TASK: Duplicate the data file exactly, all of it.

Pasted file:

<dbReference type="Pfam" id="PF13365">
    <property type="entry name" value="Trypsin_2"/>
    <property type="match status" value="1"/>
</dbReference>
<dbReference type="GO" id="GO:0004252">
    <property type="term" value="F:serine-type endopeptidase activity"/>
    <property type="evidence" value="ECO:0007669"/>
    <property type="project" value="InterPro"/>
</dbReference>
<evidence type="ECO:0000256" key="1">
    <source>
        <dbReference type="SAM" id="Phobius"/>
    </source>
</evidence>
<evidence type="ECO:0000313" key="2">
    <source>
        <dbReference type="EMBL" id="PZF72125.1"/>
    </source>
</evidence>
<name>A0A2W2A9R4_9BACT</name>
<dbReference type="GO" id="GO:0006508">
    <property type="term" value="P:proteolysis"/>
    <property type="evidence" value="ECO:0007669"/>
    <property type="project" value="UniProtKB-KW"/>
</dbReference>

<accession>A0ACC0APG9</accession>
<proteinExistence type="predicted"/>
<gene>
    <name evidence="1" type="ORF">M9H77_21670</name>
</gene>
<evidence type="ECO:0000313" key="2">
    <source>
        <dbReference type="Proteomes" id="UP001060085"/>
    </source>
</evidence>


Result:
<dbReference type="Pfam" id="PF13365">
    <property type="entry name" value="Trypsin_2"/>
    <property type="match status" value="1"/>
</dbReference>
<dbReference type="GO" id="GO:0004252">
    <property type="term" value="F:serine-type endopeptidase activity"/>
    <property type="evidence" value="ECO:0007669"/>
    <property type="project" value="InterPro"/>
</dbReference>
<evidence type="ECO:0000256" key="1">
    <source>
        <dbReference type="SAM" id="Phobius"/>
    </source>
</evidence>
<evidence type="ECO:0000313" key="2">
    <source>
        <dbReference type="EMBL" id="PZF72125.1"/>
    </source>
</evidence>
<name>A0A2W2A9R4_9BACT</name>
<dbReference type="GO" id="GO:0006508">
    <property type="term" value="P:proteolysis"/>
    <property type="evidence" value="ECO:0007669"/>
    <property type="project" value="UniProtKB-KW"/>
</dbReference>

<accession>A0ACC0APG9</accession>
<proteinExistence type="predicted"/>
<gene>
    <name evidence="1" type="ORF">M9H77_21670</name>
</gene>
<evidence type="ECO:0000313" key="2">
    <source>
        <dbReference type="Proteomes" id="UP001060085"/>
    </source>
</evidence>